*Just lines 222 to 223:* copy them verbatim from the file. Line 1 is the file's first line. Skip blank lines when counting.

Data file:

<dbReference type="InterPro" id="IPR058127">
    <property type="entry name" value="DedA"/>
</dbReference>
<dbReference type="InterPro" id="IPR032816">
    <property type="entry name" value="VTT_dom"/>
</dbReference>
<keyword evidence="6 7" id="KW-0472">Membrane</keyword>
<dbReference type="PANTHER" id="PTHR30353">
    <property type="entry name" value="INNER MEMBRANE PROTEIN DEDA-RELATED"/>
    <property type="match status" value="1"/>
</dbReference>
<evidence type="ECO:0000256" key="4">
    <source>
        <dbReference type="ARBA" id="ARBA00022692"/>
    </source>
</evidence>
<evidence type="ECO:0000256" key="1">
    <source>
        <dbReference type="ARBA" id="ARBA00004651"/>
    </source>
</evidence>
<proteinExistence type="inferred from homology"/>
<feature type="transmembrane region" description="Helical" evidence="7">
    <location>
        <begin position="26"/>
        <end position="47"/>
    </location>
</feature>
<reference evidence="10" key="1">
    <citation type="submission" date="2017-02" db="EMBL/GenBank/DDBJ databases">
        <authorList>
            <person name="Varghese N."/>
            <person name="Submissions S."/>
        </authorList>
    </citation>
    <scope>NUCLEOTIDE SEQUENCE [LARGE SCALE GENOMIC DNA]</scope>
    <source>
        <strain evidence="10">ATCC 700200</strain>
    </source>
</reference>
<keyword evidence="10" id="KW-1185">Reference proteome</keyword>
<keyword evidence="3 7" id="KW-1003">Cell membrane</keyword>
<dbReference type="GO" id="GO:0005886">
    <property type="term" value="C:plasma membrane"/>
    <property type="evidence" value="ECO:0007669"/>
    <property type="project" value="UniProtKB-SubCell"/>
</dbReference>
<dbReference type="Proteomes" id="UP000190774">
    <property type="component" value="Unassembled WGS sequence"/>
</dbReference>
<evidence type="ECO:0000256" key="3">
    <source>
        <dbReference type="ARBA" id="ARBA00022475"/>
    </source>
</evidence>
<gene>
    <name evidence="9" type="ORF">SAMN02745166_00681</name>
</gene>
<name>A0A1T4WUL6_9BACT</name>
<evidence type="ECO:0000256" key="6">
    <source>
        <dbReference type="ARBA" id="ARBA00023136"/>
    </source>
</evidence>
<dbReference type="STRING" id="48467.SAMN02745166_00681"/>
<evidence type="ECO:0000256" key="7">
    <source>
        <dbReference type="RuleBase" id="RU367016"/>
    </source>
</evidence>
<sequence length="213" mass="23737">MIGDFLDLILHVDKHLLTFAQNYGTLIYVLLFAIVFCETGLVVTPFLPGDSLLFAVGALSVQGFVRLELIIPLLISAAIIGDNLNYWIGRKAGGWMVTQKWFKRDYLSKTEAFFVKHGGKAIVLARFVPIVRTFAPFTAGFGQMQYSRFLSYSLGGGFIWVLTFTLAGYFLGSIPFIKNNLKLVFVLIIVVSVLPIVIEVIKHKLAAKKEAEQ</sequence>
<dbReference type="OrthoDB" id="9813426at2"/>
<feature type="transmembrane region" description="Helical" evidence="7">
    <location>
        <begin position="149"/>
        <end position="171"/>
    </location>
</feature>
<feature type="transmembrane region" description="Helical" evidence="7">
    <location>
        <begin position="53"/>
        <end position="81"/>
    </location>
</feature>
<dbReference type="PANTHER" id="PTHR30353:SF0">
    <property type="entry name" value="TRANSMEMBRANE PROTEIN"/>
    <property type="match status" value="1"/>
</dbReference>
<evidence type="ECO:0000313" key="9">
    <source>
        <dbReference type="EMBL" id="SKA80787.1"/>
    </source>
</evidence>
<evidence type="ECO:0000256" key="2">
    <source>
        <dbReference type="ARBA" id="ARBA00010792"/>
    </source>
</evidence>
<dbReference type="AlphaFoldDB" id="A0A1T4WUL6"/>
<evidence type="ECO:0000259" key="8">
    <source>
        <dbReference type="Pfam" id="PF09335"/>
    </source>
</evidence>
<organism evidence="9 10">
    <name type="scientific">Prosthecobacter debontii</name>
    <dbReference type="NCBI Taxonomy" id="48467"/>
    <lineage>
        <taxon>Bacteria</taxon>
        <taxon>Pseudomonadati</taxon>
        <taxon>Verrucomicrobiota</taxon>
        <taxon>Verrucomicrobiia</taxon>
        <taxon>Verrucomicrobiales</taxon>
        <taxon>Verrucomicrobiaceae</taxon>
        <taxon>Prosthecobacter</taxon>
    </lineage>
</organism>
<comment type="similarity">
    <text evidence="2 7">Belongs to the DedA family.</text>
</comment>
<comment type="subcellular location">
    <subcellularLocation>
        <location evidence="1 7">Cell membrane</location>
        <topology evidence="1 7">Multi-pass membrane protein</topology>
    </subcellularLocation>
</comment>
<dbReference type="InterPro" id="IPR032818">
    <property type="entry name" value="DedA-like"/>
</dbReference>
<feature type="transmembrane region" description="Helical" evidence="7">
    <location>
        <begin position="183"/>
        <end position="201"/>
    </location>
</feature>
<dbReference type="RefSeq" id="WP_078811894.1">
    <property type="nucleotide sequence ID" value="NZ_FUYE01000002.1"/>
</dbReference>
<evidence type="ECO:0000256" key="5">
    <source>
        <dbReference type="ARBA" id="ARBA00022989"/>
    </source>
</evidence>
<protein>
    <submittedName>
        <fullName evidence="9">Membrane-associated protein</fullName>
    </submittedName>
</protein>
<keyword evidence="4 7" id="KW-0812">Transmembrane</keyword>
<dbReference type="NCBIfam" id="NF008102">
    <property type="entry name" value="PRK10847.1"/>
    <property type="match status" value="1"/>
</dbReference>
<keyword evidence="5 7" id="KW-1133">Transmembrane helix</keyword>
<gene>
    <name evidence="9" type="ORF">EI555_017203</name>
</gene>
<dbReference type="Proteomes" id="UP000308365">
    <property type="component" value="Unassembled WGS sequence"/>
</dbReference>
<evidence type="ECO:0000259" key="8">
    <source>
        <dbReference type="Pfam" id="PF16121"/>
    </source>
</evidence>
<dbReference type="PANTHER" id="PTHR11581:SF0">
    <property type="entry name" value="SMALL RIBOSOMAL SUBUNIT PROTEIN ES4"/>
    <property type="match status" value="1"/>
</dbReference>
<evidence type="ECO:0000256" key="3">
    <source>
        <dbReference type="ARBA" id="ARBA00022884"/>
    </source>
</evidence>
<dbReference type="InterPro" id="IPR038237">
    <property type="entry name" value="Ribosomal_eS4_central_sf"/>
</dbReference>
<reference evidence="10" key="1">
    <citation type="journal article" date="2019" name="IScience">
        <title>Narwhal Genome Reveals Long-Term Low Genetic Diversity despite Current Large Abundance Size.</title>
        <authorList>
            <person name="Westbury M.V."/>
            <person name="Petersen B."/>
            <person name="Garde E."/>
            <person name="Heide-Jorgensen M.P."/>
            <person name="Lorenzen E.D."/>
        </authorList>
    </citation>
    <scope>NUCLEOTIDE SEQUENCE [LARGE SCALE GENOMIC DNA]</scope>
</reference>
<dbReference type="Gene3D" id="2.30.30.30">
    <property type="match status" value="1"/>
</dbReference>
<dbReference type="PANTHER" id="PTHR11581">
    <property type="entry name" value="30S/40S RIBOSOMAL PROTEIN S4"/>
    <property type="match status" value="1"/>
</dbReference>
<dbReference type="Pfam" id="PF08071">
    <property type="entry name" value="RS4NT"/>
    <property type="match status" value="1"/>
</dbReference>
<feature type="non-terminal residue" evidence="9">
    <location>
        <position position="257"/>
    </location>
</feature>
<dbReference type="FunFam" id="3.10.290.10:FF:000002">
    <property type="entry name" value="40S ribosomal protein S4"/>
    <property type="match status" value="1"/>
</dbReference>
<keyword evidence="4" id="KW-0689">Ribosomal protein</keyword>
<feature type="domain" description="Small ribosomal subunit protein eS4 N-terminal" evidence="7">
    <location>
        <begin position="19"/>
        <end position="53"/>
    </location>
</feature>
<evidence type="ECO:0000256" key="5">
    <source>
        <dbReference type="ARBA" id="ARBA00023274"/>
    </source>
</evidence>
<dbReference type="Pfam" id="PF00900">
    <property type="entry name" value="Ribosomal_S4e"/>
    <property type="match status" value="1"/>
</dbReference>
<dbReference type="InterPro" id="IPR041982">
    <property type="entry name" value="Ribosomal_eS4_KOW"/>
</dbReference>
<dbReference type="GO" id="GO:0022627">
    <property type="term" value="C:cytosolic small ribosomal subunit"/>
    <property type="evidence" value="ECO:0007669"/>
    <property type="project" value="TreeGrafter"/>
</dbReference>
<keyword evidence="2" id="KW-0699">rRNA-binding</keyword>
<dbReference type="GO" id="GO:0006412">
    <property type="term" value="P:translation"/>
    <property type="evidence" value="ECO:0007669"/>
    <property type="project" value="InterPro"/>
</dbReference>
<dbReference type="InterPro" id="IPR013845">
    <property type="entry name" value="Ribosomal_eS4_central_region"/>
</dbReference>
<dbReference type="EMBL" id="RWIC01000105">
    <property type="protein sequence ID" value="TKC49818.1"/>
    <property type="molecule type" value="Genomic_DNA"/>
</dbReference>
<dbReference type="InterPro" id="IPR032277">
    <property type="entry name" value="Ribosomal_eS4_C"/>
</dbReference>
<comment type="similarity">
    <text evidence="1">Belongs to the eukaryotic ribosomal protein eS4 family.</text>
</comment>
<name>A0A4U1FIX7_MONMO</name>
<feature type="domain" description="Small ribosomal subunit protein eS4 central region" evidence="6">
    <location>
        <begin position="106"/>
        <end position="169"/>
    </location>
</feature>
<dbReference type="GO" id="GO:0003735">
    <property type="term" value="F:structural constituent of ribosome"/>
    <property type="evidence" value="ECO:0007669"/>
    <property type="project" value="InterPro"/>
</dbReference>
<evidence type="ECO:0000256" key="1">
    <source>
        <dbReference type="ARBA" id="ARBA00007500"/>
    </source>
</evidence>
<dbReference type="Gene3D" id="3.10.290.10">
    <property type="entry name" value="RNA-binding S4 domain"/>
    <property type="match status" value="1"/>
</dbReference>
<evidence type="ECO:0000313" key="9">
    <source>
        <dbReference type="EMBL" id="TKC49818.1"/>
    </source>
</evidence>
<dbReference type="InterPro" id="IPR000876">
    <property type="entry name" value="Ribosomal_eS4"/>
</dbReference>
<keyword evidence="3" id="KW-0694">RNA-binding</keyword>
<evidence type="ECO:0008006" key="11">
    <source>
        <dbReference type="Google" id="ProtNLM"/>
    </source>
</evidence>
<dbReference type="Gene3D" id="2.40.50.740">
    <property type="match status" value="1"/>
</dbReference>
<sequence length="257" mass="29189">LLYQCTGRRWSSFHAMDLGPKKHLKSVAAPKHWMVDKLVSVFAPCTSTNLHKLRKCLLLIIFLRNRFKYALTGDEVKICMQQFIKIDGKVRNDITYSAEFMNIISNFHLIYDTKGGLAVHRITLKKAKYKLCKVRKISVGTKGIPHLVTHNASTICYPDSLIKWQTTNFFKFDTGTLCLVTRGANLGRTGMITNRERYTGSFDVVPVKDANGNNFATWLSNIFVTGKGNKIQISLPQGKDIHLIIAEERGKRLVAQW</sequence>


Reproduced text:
</evidence>
<dbReference type="Pfam" id="PF00900">